Louis Zamperini, Olympic long-distance runner, who, during WWII, survived 47 days on a raft in the Pacific after being shot down, and, after being rescued, two years as a Japanese POW during WWII, has died at age 97.
    —Via Washington Post.

  • 07 July 2014
    Compuserve was shut down five years ago, ending a a 35-year span as the first major online service.
    —Via Boing Boing.

  • 07 July 2014
    Anheuser-Busch InBev buys brewery Pivovar Samson in the Czech Republic town of Ceske Budejovice (Budweis, in German). Was the purchase a bid for the EU rights to the appellation of 'Budweis'-er?
    —Via Bloomberg.

  • 07 July 2014
    After its sale to Constellation Brands, is Corona running out of glass bottles for its beer? Owner Constellation says no, but analysts wonder.
    —Via Just Drinks.


Saturday, July 26, 2014

Pic(k) of the Week: "Hello, hello .... hello?"

It wasn't a call to the bullpen. Was it a call to the beer truck? "Send ... more ... beer!"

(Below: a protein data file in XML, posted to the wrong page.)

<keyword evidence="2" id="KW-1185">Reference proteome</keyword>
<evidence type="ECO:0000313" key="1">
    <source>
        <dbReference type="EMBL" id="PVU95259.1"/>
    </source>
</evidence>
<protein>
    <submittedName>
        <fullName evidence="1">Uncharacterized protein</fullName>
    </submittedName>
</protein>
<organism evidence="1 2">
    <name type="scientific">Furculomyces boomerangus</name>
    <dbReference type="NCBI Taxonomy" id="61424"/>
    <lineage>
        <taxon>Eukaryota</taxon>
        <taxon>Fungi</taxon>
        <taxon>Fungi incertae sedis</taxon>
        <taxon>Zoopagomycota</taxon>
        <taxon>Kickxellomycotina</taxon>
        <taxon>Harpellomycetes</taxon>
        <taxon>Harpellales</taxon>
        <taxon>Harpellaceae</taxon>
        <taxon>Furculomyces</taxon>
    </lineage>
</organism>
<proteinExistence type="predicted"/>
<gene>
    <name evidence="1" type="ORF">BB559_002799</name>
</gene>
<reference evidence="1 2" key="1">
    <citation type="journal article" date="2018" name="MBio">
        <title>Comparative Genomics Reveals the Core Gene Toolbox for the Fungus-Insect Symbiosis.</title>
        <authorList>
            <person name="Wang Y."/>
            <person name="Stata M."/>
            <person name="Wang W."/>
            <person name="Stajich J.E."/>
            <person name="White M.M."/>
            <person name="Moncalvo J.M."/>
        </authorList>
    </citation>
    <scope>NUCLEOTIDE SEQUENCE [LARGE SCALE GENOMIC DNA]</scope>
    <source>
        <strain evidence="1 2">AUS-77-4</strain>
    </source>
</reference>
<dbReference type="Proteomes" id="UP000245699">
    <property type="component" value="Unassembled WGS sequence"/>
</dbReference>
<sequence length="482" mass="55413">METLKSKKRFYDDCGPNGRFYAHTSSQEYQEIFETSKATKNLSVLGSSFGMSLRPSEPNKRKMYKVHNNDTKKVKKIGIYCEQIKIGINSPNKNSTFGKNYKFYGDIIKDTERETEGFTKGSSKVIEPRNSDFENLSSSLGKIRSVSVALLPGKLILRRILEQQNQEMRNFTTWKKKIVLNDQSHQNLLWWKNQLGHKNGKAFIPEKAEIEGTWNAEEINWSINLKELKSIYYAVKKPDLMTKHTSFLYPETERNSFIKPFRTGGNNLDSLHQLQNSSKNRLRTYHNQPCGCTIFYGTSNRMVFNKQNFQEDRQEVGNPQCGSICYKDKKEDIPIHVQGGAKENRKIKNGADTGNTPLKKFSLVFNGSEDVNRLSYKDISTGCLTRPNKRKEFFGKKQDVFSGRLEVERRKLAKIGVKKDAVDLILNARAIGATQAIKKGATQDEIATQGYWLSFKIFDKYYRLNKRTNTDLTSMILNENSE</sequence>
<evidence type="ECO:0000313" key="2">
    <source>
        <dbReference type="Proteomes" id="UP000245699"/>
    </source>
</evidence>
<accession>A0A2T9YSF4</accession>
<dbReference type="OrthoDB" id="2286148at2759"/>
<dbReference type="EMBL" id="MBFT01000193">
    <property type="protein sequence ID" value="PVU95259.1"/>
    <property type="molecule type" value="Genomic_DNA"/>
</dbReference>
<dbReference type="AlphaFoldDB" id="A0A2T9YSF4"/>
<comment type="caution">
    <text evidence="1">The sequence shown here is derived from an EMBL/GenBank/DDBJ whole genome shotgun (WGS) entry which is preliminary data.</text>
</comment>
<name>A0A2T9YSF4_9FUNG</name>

"Hello, hello .... hello?"

As seen at the Northern Virginia Summer Brewfest, at Morven Park, in Leesburg, Virginia, on 22 June 2014.


Thursday, July 24, 2014

The NeverEnding CaskAle Lesson

Cask-conditioned ale is a process that starts at the brewery and continues at the pub. Bad practices at either end yield poor cask ales. For example:

How NOT to cellar and tap cask ale

Were the casks improperly conditioned (or grossly over-conditioned at the brewery)? Sure looks like it. You have to feel sorry for the guy, but, still, hilarious.

In contrast,

How TO tap cask ale

Paul Pendyck —star of the second video— is the owner of UK Brewing Supplies. Based in Pennsylvania, U.S.A., he sell casks, cask equipment, and traditional British pub supplies. He dispenses (pun intended) excellent advice on cask ale, and has a few more cask how-to videos online.

Fobbing at the Tut: a series on cellarmanship.
Fobbing at the Tut:
A series of occasional posts on good cask cellarmanship.


Monday, July 21, 2014

What TIME got wrong about "5 beer trends you'll be seeing this summer."